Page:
On the men’s side team solidarity has the advantage of starting on vault, a relatively easy event to get out of the way first. Notably, Kohei Uchimura is listed to compete on vault, which comes as a huge surprise to me since he has stated numerous times he will fight for an Olympic spot as a high bar specialist. Wataru Tanigawa will be showing off a MASSIVE Blanik where he actually maintains straight legs throughout the entirety of the vault. And of course who could forget Nikita Nagornyy- the 2019 World Vault Champion where he will probably stick his Dragalescu again.

For parallel bars, newcomer Yin Dehang combines clean execution with an impressive 6.2 D-score that should score in the mid to high 14’s. Also, keep an eye out for Dimitrii Lankin who has some impressive peach and single bar elements.

Team solidarity hands down wins the high bar E-score award. Kohei Uchimura, looking to grab an individual high bar spot in Tokyo, will show off his new Bretschneider (and hopefully work out better than at All Japan Championships last month). Kohei’s execution is unmatched to the rest of the world, however, and increasing his difficulty and combining it with his flawless execution leads him further down the track to becoming an individual event specialist at next year’s Olympics. Almost on par with Kohei’s cleanliness is Paul Juda. Although Paul lacks the difficulty, he makes up in his squeaky clean execution, where he normally scores around the 8.6-8.8 range.

Contrary to the top-notch execution on high bar, team solidarity will boast big D-scores on floor. Casually opening with triple-backs, Nikita Nagornyy and Dimitri Lankin will be the highlight of the rotation. Just like his wonderful piked-double front on vault, Wataru Tanigawa competes has two double front-pikes on floor (one with and without the half-out).

Although the stakes aren’t high for the gymnasts competing, FIG President, Morinari Watanabe, is putting his heart and soul into making sure this meet runs smoothly. This meet is a huge test for the Tokyo Organizing Committee to prove to the world a major international sports competition is feasible, even with the pandemic looming as a backdrop.


Thank you to Julian Chiao, Monica Kwon, and Olivia Yu for their contributions!


Bai Yawen

Chen Siyi

Huang Huidan

Tan Jiaxin

Wang Yan

Xie Yufen

Yao Jinnan

Zeng Siqi

Zhu Xiaofang


Cheng Ran

Zhang Chenglong

Zhang Hongtao

Zhou Shixiong

Thank you to Julian Chiao, Monica Kwan, and Olivia Yu for their contributions!



Chen Yanfei

Chen Yile

Deng Yalan

Du Siyu

Fan Yilin

Guan Chenchen

He Licheng

Li Qi

Li Shijia

Liu Jieyu

Liu Tingting

Lu Yufei

Lyu Junliang

Luo Huan

Ou Yushan

Qi Qi

Qian Xuejia

Shang Chunsong

Tang Xijing

Wei Xiaoyuan

Yin Sisi

Yue Yue

Zhang Jin

Zhou Ruiyu


Deng Shudi

Huang Zenan

Lan Xingyu

Lin Chaopan

Liu Yang

Ma Yue

Shi Cong

Sun Wei

Weng Hao

Xiao Ruoteng

You Hao

Zhou Caisong

Zou Jingyuan

Thank you to Julian Chiao, Monica Kwan, and Olivia Yu for their contributions!

Liu Tingting on Training and Chickenpox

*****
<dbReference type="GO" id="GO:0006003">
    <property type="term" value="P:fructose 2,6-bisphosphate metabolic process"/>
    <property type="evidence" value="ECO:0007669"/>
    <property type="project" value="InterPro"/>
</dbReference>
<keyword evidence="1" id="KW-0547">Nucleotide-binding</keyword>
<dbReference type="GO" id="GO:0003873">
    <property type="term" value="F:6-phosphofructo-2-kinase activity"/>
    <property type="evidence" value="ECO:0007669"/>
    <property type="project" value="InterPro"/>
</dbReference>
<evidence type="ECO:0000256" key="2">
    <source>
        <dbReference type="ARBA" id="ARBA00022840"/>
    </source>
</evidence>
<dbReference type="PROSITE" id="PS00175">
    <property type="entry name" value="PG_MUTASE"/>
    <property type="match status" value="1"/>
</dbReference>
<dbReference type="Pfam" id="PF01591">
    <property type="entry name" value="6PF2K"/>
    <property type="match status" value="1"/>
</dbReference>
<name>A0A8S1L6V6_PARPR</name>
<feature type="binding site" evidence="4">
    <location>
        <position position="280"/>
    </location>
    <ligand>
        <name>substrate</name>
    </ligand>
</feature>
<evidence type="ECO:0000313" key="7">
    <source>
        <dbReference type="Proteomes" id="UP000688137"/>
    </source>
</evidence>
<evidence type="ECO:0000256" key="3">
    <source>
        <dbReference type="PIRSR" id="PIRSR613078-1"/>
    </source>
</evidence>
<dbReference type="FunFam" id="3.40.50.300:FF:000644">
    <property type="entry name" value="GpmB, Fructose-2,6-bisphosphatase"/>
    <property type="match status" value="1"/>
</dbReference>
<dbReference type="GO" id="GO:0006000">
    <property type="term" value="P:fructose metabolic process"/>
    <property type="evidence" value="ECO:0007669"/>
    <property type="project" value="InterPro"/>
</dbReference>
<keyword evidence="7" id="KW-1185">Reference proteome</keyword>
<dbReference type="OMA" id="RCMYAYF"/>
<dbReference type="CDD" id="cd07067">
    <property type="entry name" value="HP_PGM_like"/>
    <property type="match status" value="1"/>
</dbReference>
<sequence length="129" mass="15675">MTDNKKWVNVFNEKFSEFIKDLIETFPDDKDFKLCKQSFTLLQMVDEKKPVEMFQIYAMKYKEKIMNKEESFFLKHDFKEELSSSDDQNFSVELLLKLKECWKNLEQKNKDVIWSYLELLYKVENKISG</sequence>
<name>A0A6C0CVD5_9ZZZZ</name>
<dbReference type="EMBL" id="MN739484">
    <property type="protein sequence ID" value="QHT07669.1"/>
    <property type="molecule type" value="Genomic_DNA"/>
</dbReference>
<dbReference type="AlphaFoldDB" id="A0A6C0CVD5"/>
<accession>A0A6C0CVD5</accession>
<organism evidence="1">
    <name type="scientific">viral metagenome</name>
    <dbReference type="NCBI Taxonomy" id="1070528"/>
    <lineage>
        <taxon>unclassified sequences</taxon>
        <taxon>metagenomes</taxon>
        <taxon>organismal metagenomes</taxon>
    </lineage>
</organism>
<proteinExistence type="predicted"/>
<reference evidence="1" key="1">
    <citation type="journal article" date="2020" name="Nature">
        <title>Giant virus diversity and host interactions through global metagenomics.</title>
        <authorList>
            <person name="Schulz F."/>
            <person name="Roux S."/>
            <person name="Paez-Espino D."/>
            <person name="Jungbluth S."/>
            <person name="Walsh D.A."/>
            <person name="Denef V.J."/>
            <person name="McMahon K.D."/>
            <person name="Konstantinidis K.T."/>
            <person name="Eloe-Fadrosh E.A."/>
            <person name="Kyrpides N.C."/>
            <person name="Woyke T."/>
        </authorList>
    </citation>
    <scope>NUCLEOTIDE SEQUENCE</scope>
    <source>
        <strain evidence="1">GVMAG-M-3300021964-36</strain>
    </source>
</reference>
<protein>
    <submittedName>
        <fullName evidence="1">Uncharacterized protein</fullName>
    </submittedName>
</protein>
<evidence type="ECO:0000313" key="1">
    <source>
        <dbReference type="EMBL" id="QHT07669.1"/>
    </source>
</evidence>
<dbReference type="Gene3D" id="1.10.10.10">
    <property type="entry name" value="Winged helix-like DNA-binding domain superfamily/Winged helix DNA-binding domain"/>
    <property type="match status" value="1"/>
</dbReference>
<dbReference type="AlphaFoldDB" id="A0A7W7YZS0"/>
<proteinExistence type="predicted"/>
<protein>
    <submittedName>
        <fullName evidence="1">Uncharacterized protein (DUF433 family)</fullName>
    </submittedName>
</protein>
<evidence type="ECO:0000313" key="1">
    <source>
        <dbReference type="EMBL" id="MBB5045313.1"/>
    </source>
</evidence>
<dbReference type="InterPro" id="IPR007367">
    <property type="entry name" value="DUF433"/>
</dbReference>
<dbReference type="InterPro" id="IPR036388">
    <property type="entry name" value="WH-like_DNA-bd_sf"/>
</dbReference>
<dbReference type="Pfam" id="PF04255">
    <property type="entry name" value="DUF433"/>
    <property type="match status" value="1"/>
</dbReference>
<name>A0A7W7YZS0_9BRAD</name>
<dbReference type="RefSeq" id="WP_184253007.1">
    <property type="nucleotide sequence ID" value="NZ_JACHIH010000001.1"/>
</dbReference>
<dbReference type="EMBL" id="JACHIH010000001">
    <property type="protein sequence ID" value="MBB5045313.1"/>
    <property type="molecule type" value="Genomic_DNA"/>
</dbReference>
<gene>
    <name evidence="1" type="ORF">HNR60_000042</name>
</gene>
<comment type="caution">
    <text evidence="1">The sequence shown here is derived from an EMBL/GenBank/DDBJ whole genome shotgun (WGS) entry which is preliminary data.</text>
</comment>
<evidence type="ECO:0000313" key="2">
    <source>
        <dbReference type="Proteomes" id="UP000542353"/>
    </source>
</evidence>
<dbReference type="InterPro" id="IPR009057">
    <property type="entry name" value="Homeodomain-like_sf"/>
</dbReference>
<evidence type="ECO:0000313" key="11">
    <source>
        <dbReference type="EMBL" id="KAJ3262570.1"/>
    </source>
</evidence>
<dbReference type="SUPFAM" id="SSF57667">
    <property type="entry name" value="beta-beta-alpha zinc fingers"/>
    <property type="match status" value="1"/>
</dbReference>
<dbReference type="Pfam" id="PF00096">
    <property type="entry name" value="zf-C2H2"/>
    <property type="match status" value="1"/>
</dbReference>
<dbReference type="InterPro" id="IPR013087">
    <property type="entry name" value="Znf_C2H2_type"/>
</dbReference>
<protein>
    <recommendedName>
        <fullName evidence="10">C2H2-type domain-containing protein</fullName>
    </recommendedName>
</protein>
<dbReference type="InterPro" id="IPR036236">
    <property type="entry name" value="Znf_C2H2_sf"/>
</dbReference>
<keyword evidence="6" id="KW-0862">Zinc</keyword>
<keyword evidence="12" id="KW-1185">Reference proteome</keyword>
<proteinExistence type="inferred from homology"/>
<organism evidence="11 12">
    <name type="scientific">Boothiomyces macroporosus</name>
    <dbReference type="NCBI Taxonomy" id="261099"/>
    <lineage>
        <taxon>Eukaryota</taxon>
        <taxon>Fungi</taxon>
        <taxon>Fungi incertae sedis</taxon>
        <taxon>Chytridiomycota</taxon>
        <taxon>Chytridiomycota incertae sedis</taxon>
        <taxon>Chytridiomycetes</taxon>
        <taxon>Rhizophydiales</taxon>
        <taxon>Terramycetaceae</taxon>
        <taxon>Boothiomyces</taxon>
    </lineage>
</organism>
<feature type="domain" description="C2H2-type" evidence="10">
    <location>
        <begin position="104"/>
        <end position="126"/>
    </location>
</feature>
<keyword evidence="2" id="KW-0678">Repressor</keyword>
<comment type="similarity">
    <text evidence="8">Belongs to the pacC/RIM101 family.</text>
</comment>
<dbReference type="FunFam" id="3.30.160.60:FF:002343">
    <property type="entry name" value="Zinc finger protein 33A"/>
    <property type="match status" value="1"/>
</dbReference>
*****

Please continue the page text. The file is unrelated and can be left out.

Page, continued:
Weeks leading up to the 2020 Chinese National Championships, Liu Tingting was was forced to isolate for two weeks after contracting the Chickenpox virus.

“I had to isolate in my room for 2 weeks. Because this competition was really close, getting back into shape was kind of difficult. Although it was difficult, I’ve gradually gotten better to get where I am now.”

Full Schedule

9/21Men’s Podium Training
9/22Women’s Podium Training
9/23Men’s Qualifications and Team Final
9/24Women’s Qualifications and Team Final
9/25Men’s All Around Final
9/26Women’s All Around Final
9/27Event Finals Day 1
9/28Event Finals Day 2

Guan Chenchen Excited to Make Senior Debut

After helping her team win silver at the 2019 Junior World Championships, Guan Chenchen makes her senior debut at the 2020 Chinese National Championships this week.

Chenchen spoke confidently to the reporters, “I have lots of confidence, when I’m competing on the competition floor I feel much more excited. I think if I try hard, I can do better in the competition than I did in practice.”

3 Simple Things You Can Do Right Now To Save Men’s Gymnastics

If we kept lists of NCAA sports programs the same way we do with endangered animal species, men’s gymnastics would be on the critically endangered list. The number of men’s gymnastics programs has dwindled in the past several years, but this year it’s been clear the threat of total collapse is dangerously close. Men’s gymnastics is almost extinct. In order to raise awareness, I compiled a list of simple things you can do right now to help protect the opportunities future athletes may be robbed of if we don’t do something right now.


Saving a program as big as an NCAA D1 sport requires direct and immediate action. I wrote a letter that YOU can copy, paste and send directly to the University Board of Directors to make your voice heard.

Please copy, paste, and send this letter (contact information included in the document)

2. Sign petitions

University of Anchorage Alaska (WAG team)

College of William and Mary (MAG and WAG)

3. Spread the word!

Post on your Instagram story, tell your parents, Retweet, spray paint the outside of your house, just tell someone! The more people are aware, the more potential arises for action to happen.